This is a 'modern' castle, built early in the twentieth century by the architect Lutyens for a private client who had particular ideas about what a castle should look like. The client had money and the will to insist on having exactly what he wanted. For instance, he wanted a flat roof so that he could walk around up there and survey the marvellous views to be had, for Castle Drogo overlooked the gorge of the River Teign, and had the northern edge of Dartmoor on its doorstep. So he forced Lutyens to design a flat roof, even though that was a bad idea in a rainy country. I'm sure the architect advised against it, but bowed to his client's wishes. Lutyens was obliged to look for a weatherproofing solution - and his best idea, mistaken as it turned out, was to seal the roof with a layer of asphalt. It inevitably cracked, and within a few years began to let the water in, which percolated downwards, eventually making it necessary to set up buckets around the castle on wet days to catch all the water dripping from ceiling cracks.
It wasn't just the roof. Water came in sideways too. Medieval castles had had massively thick walls, so that rain could never penetrate. But Castle Drogo's walls, though entirely made of fine masonry, were of ordinary thickness and the rain came in horizontally, along the line of the mortar between the stone blocks. So residents and visitors would eventually observe severe water-staining at every window:
An unwelcome effect.
Over the course of several decades, a variety of remedies were tried, each one attempting to make the castle leakproof. But nothing completely fixed the problem. Finally the castle's contents were in danger of destruction by damp, and the Trust decided that comprehensive re-roofing and mortar-repointing were needed to save not just the fabric of the building, but all the interior decoration and furnishings. This work began some years back, and is due to finish soon, possibly before the end of 2018.
I went to see the castle twice in 2015, in March and September. I took a large number of photographs. One (of the water-staining) is just above. Here's a few more:
Until 1st March this year, when a lady called Emma Love, who works for Chocolate Media, a TV production company, approached me for permission to use my Castle Drogo shots on Flickr in a Channel 4 documentary series entitled Restoration of the Year. I'm guessing they wanted to use a succession of still snapshots in between talking heads in the video footage, tracking the progress of the restoration work. No doubt, of course, the National Trust had been taking its own pictures of every possible aspect of the restoration at Castle Drogo, from inception to the present time. But the NT wouldn't be providing those free to a TV production company. They'd want some money. Hence Emma Love's approach to me - and no doubt several other amateur shooters who had also published their work on Flickr.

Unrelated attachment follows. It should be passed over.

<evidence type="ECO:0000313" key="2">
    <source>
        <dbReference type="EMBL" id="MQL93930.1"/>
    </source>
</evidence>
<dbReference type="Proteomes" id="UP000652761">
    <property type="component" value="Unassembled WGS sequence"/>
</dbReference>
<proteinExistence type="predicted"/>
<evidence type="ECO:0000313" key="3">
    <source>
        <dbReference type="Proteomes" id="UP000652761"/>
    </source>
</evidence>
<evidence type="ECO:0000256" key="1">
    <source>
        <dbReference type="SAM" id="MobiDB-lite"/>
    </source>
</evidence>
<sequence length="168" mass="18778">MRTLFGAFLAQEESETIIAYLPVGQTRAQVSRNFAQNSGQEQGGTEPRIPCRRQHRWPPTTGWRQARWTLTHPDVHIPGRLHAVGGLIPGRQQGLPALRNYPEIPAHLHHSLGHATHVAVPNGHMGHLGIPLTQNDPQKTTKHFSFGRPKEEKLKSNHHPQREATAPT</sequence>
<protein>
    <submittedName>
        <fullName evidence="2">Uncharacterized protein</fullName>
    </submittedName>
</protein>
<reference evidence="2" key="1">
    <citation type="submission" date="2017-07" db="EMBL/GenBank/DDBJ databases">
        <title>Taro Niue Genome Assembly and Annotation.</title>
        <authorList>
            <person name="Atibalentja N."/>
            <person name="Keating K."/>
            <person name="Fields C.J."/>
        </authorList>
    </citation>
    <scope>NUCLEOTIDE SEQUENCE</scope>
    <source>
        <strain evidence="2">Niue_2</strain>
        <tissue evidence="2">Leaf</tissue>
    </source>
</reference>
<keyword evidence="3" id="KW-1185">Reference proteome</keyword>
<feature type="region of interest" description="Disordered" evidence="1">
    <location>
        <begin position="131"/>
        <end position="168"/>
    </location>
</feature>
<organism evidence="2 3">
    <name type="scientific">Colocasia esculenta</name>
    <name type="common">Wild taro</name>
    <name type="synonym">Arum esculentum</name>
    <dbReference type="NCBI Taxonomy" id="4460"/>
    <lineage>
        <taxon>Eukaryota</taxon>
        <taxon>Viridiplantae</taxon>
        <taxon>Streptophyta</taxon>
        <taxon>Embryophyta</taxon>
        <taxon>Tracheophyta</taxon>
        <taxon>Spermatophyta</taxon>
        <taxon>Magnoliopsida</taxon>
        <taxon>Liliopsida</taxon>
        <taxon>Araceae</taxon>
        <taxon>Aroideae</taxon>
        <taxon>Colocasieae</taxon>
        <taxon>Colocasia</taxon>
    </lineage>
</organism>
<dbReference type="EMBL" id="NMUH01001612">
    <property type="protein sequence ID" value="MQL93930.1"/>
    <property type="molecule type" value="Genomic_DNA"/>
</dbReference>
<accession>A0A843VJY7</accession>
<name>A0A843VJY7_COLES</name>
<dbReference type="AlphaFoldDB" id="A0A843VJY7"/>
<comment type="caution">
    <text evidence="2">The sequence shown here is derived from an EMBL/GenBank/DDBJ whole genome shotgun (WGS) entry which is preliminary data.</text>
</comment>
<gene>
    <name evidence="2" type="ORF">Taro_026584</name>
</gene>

I could have said 'Yes, please go ahead, use whatever pictures you like.' But it's not so simple. I own the copyright to all my shots, and in fact I assert it with a copyright notice embedded in every digital photo file. If somebody wants to use a picture of mine, they have to ask me for a licence - and be prepared to pay for it, or else knowingly steal the shot from me - a fact that would show up if they then tried to sell the picture on to a third party, because of the embedded copyright notice. A bona fide production company would never of course stoop to theft. They'd expect to negotiate, if I insisted on a fee.
I regularly get approached like this. The big commercial picture libraries (Getty, for example) charge whopping amounts to use the shots in their high-quality stock collections, so Flickr (an amateur photo-hosting site) has become a recognised cheap (or free) alternative source for companies looking for off-the-peg shots. And although there is a lot of dross on Flickr, there are nevertheless millions of very good photographs of publishable quality. There are thousands of people like me who go to places, and take the kind of shots, that commercial companies might well be looking for.
Actually, I don't often ask for a fee. If, for instance, a museum or historical society requests a licence to use a shot or two of mine, I generally grant one for no payment - just a credit naming me as the photographer - on the basis that they will use it primarily for a public-education purpose. But if it will be used for revenue-generation, then on principle I will ask for a fee. Chocolate Media's aim was clearly to sell their production to Channel 4. So I wanted my proper cut, albeit a small one.
And in this case, the fee would indeed be small. My pictures could hardly be unique. I wouldn't expect much per shot. The exact terms would be arrived at through negotiation, if Emma Love were authorised to do a deal. I suspected that she had a brief to source shots at nil cost. But I was bound to make a charge, and I explained my position to her in an exchange of emails.
I'm not a professional photographer, and I don't take photos with the aim of making money from them. So if she were unable to proceed - because the production budget did not allow for paying for any still shots used - then I would suffer no loss. But they wouldn't be able to use my pictures.
She soon emailed me back to say that she had found another source. I'm quite sure that would be easy to do. She probably had dozens of other sources up her sleeve, and anybody wanting to charge a fee, like myself, would be out of the running and not missed. That's perfectly OK, exactly what you would expect to happen. I'm mildly flattered that she thought my shots good enough to consider!